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ACA Data Note: Hospitals, Medicaid Expansion, and Disproportionate Share Hospital (DSH) PaymentsJanuary 31, 2013:
July 5, 2012: From the desk of SHADAC Director Lynn Blewett
What Are DSH Payments?
Medicaid provides special payments to hospitals that provide a disproportionate amount of care to low-income individuals. The payments are meant to make up for uncompensated care provided to the low-income uninsured and for the lower reimbursement rates paid for care provided to individuals covered through Medicaid. These special payments, called disproportionate share hospital, or “DSH,” payments, are scheduled to be reduced under the Affordable Care Act (ACA).
The premise of the ACA’s DSH reductions is that as more of the currently uninsured gain coverage through the expansion of Medicaid, hospitals should see a reduction in their uncompensated or charity care. However, with the Supreme Court ruling that states can opt out of the Medicaid expansion without penalty, the expansion of coverage to the low-income uninsured is no longer a given. The scheduled DSH reductions will still occur even if a state opts not to expand Medicaid, and this could have a severe financial impact on the state’s hospitals. Consequently, we can expect to see hospitals paying close attention to both Medicaid expansions and the implementation of DSH reductions.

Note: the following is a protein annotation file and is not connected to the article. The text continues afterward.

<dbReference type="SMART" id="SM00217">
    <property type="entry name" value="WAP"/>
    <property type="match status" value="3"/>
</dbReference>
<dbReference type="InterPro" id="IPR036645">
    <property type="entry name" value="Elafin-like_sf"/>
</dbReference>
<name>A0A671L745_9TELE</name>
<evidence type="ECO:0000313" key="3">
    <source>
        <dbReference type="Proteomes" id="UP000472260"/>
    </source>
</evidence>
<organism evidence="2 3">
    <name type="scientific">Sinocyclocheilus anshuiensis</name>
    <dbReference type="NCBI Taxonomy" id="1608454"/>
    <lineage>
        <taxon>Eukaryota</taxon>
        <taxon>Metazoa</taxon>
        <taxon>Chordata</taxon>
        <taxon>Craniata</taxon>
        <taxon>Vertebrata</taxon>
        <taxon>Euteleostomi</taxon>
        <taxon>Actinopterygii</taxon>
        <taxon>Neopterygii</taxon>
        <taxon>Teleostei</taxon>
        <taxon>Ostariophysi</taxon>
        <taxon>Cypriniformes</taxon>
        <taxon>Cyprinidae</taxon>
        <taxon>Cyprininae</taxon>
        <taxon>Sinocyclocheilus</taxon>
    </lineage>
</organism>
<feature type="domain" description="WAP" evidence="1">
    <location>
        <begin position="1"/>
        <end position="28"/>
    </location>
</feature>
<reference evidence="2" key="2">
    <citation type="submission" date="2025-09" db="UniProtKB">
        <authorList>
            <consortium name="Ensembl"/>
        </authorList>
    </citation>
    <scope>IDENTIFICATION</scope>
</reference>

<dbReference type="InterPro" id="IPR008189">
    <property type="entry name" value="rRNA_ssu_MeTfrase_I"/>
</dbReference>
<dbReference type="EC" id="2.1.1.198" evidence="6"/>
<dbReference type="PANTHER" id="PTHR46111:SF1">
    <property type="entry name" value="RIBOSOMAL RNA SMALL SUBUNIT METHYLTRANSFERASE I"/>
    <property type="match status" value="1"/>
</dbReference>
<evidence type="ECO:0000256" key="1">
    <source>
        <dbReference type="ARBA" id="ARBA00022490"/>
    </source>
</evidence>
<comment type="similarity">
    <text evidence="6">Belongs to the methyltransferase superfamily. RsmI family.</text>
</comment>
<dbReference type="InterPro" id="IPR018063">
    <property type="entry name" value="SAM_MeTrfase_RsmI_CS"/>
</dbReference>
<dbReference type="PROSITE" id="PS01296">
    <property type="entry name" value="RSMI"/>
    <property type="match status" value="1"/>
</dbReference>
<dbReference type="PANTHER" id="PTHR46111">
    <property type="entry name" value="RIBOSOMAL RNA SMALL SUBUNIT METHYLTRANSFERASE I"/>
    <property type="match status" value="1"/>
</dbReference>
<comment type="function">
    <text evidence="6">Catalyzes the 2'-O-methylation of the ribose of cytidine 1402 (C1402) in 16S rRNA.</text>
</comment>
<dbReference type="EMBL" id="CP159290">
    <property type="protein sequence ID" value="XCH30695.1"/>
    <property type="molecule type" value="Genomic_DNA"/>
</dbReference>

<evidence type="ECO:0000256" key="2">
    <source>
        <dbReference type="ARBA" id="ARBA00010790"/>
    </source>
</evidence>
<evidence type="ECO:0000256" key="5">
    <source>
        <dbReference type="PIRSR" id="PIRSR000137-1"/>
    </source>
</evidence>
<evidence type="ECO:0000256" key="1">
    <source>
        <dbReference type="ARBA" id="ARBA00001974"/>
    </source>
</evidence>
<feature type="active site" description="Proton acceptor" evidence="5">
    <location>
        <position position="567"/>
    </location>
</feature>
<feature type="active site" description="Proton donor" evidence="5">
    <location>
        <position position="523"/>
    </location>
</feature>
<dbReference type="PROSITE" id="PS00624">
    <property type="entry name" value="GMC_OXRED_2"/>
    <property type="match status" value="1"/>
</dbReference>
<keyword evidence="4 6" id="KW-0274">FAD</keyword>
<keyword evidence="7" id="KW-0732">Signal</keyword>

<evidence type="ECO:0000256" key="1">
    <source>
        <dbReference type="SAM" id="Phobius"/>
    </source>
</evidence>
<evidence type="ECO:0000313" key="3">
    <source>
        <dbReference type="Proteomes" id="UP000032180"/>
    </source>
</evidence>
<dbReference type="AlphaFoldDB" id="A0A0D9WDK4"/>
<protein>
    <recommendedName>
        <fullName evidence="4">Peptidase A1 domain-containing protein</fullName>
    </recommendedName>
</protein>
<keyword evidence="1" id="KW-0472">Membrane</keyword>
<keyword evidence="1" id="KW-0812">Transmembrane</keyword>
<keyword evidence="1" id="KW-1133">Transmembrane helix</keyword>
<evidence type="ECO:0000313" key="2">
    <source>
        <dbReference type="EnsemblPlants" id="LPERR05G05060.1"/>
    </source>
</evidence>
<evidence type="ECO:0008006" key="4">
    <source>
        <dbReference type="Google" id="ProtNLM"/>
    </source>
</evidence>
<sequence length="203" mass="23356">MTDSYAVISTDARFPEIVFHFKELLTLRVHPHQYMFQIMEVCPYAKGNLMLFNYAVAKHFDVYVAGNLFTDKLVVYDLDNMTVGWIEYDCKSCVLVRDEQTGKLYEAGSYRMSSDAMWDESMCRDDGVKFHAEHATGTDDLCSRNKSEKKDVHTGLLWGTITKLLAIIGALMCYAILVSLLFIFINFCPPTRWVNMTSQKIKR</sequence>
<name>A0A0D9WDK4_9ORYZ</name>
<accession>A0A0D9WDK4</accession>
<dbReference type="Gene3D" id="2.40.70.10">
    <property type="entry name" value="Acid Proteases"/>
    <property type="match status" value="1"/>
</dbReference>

A national total of Medicaid DSH money is allotted across the states each year, with a 2011 total of $11.3 billion. The ACA reduces the annual Medicaid DSH total by $500 million in 2014; $600 million in 2015; $600 million in 2016; $1.8 billion in 2017; $5 billion in 2018; $5.6 billion in 2019; and $4 billion in 2020. In implementing these reductions, the statute requires HHS to develop a “DSH Health Reform methodology” that imposes the largest percentage reduction on states with the lowest percent of uninsured or on states that currently do NOT target their DSH payments to hospitals with high volumes of Medicaid patients or high levels of uncompensated care.
Current DSH Payments
The table below provides the current Medicaid disproportionate share hospital payments to each state in 2011. States in which hospitals rely significantly on this additional revenue, such as New York at $1.6 billion, California at $1.1 billion, and Texas at close to a $1.0 billion, will need to factor this reliance into their decision to opt in or out of the Medicaid expansion.
December 2012 Update: Read about findings from a state-level simulation of DSH reductions under the ACA from SHARE Grantee John Graves of Vanderbilt University.
 Medicare also makes disproportionate share hospital payments to compensate for lower reimbursement rates, and these payments are also scheduled to be reduced under the ACA. However, Medicare DSH payments are not set at a fixed national amount with state lump sum allotments; instead they are based on Diagnosis Related Group (DRG) codes, as a result of which a state-specific analysis is less meaningful for Medicare DSH payments than it is for Medicaid. Effective fiscal year 2014, Medicare DSH payments will be reduced by 75 percent. However, hospitals will receive an additional payment again based on a formula that includes the percent of the state’s population that remain uninsured and the amount of uncompensated care provided (Effective fiscal year 2014).